The Redistribution of Debt

The rich get richer and the poor get poorer. It’s a saying as old as history, and just as toxic. It’s misled millions to believe they’re doomed to poverty and that wealth is just an elusive dream for a select few. But the 2008 Economic Stimulus package may help put us all on equal footing. By ensuring everyone experience poverty through massive inflation.

Both Democrats and Republicans are in favor of the plan. The proposal would pay up to $600 to individuals, married couples up to $1,200, plus $300 per child, and even many who don’t earn enough to pay taxes, can receive up to $300. The total plan will cost an estimated $150 billion dollars. But despite it’s good intentions, the program may turn a mild recession into a full-blown one, or worse.

There’s only three ways it can be paid for: taxes, new currency or credit. Through taxes, while it would force government to cut spending in the short term, which is a good thing, there’s no doubt taxes will be raised in the long run to compensate. If it’s paid by printing new currency, the dollar would definitely devalue even further and our current inflation would spiral out of control. But the real problem is credit. By merely tacking it onto the national deficit, which is currently at $9 trillion, it will still devalue our dollar with taxpayers footing this seemingly endless debt.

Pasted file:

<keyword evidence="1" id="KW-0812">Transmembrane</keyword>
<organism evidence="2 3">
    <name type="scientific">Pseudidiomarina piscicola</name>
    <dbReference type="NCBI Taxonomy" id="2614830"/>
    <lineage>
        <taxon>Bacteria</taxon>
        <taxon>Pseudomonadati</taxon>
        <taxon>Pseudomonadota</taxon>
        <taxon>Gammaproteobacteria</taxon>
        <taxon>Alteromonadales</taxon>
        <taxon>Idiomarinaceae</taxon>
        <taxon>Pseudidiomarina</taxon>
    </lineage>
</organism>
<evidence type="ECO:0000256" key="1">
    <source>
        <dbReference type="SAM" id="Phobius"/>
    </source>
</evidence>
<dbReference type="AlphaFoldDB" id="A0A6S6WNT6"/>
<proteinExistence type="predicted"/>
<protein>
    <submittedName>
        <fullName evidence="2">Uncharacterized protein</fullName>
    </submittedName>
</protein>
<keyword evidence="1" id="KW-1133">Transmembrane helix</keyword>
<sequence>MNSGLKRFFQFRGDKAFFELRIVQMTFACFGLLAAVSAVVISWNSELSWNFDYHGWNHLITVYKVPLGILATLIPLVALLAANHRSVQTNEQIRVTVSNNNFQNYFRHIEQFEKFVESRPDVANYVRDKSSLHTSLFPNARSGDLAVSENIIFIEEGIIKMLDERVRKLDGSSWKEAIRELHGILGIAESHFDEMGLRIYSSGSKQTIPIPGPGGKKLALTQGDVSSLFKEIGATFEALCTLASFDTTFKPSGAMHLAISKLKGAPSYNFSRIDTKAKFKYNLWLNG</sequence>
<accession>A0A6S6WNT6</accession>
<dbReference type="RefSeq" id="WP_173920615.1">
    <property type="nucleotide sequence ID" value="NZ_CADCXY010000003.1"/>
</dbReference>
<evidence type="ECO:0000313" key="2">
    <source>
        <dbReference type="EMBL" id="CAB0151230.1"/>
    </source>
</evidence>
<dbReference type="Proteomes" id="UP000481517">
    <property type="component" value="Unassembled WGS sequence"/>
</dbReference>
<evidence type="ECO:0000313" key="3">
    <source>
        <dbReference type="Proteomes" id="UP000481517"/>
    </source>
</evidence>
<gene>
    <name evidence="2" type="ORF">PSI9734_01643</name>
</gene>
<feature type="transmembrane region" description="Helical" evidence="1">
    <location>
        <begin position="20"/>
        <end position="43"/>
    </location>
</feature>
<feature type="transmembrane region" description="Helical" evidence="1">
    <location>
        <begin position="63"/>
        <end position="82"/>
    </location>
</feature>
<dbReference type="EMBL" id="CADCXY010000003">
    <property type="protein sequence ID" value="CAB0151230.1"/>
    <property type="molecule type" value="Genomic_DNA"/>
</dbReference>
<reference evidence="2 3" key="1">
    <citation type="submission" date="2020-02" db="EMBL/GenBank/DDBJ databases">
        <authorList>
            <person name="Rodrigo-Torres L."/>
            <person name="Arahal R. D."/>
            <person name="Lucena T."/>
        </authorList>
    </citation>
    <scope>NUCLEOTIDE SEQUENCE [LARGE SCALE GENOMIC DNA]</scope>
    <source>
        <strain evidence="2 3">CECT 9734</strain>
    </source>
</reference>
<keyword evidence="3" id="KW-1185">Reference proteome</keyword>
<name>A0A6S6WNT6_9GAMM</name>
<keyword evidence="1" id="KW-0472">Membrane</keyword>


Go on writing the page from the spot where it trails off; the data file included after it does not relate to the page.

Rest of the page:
There’s no doubt spending stimulates an economy. It was lack of spending which fueled the panic from the 1929 Stock Market Crash into the Great Depression. Which is why it’s ironic to hear those who at one time swore the “trickle down theory” only benefited the wealthy, are now clamoring for the potential spending behind the stimulus package. Some, such as the AFL-CIO Labor Union, claim it isn’t enough.

But spending on credit, especially amounts that can’t be realistically paid for, creates serious problems. After all, that’s what got us here in the first place thanks to the subprime mortgage crisis. This is why the Economic Stimulus package is nothing short of a welfare handout. Simply giving money away and conditioning people to an entitlement mindset every time they make mistakes will never address this fundamental problem.

And deficit spending by a government comprised of career politicians who believe they can manage our money better than we can, creates disastrous results. Especially when they simply take our money out of one pocket just to put into the other. Minus inflation no less, not to mention compounding interest. That’s not even the redistribution of wealth. It’s the redistribution of debt.

1 comment for “The Redistribution of Debt

  1. WithConfidence
    January 29, 2008 at 2:57 am

    You’re correct, the well *intentioned* stimulus package will likely have little to no effect. It’s sad Washington can’t make real steps toward improving the strength of the US economy–namely through lowering corporate tax rates. See more on my blog at http://moretruth.wordpress.com/2008/01/28/corporate-tax-competition-to-improve-global-competitiveness/

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